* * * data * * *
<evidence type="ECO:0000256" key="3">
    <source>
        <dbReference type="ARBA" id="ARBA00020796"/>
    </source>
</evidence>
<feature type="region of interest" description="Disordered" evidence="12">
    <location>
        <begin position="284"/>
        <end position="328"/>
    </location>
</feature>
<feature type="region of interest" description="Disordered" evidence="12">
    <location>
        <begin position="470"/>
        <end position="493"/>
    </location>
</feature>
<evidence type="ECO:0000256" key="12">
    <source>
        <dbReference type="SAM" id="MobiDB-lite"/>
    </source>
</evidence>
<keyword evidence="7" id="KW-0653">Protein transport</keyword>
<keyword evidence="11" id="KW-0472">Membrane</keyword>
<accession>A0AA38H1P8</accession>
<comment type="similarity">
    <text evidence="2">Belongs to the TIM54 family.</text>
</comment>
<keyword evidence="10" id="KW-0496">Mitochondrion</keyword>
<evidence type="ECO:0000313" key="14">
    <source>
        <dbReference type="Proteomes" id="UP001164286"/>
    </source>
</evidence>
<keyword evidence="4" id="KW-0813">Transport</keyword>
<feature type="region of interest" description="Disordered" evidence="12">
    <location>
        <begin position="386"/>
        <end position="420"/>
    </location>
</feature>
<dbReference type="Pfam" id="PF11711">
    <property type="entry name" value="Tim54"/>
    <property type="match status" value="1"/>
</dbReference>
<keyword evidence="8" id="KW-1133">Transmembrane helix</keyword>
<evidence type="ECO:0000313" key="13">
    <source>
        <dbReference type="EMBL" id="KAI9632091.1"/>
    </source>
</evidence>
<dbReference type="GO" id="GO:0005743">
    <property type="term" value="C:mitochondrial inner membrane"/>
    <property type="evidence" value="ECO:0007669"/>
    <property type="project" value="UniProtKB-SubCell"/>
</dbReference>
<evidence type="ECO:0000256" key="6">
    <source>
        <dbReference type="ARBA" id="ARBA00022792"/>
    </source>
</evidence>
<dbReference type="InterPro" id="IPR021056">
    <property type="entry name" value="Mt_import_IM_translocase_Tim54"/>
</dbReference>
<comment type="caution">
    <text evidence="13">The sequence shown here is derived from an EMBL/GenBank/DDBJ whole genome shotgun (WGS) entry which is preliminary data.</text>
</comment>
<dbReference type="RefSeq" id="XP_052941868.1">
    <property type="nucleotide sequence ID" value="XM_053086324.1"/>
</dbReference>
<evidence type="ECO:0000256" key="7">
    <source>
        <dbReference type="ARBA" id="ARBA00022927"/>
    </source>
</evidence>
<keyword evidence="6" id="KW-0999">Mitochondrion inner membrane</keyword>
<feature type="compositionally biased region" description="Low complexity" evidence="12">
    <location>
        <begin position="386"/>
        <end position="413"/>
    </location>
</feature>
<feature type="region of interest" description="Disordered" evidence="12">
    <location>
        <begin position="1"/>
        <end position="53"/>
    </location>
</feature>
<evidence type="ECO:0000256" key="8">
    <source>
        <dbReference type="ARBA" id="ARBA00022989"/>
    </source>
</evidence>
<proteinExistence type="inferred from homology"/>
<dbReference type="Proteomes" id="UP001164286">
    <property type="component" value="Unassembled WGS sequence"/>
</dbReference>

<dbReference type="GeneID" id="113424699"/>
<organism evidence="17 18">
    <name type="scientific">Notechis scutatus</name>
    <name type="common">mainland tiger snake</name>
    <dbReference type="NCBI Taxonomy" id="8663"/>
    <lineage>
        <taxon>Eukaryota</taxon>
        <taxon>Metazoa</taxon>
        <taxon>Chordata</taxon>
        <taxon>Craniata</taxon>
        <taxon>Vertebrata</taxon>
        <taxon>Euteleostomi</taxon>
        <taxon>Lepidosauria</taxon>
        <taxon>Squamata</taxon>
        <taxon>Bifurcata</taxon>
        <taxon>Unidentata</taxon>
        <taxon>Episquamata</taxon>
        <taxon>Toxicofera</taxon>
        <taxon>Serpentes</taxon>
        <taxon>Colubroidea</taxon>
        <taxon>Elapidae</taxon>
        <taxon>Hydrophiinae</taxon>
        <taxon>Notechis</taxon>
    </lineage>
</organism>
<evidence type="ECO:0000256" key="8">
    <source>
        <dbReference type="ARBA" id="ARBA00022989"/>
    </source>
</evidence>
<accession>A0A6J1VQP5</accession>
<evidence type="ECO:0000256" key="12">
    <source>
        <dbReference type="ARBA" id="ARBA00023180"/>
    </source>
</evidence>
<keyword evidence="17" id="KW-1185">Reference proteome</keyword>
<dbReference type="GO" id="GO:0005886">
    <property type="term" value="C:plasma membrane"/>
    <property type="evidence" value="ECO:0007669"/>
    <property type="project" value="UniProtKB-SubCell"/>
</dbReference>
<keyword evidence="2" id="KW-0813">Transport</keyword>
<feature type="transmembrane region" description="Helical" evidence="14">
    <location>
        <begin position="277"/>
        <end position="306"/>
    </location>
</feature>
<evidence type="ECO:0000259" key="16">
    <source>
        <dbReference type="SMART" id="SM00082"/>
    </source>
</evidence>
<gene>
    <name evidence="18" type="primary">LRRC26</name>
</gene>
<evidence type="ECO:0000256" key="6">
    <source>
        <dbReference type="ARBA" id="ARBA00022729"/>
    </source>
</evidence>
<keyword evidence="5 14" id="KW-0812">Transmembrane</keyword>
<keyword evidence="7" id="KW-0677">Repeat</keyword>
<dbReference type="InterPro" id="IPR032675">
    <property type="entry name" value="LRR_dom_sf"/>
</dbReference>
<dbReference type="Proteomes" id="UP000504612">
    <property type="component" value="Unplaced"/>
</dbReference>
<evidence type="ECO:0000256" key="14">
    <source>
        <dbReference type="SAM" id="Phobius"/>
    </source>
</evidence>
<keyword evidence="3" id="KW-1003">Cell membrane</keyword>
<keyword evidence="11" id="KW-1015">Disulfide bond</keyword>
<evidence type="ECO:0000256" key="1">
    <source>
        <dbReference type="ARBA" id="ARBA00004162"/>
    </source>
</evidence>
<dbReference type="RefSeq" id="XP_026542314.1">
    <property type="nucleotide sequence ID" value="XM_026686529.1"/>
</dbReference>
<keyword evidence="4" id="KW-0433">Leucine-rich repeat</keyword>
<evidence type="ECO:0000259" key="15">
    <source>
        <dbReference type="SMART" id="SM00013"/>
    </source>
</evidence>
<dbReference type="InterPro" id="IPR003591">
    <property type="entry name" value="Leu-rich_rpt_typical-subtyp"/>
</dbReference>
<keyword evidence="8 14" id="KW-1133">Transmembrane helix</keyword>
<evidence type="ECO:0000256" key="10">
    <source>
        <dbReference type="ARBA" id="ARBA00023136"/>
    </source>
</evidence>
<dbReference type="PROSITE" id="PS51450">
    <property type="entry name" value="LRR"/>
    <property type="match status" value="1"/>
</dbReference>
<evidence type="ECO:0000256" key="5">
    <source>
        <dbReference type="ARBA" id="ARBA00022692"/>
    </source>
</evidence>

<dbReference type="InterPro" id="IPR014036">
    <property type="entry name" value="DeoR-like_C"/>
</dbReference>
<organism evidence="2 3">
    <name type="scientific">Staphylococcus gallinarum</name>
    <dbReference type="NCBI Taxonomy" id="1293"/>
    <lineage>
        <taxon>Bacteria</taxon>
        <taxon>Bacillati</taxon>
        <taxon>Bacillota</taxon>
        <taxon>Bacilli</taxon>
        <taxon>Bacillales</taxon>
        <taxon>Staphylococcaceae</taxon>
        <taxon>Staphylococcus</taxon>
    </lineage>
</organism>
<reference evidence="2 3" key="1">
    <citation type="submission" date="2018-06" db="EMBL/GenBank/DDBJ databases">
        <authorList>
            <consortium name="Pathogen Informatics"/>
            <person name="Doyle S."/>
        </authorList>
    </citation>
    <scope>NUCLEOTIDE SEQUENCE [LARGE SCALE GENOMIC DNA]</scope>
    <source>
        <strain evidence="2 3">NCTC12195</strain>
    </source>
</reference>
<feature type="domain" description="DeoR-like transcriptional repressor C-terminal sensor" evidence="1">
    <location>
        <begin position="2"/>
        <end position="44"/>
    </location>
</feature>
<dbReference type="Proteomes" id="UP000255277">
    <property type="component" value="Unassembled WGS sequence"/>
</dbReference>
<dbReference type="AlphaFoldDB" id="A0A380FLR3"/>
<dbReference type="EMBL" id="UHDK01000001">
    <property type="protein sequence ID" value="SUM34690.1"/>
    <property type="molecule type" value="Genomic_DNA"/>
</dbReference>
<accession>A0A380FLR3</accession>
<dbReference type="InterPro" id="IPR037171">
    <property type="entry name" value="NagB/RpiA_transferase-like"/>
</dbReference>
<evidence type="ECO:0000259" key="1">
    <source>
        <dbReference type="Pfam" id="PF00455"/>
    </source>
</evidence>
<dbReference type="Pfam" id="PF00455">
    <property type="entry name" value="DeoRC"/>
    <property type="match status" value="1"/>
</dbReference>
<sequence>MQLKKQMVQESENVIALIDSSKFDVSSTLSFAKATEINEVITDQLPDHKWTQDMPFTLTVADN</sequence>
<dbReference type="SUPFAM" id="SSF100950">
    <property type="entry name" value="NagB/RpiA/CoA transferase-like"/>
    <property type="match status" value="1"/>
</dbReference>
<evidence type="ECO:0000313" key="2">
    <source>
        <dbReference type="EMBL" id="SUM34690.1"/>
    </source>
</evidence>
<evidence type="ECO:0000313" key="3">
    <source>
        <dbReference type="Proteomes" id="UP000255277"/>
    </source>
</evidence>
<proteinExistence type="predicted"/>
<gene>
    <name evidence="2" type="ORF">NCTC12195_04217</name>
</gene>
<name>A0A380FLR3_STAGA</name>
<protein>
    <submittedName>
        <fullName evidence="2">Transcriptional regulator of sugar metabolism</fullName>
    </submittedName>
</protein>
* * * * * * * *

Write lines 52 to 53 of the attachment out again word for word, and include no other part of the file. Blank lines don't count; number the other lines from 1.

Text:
<dbReference type="GO" id="GO:0005743">
    <property type="term" value="C:mitochondrial inner membrane"/>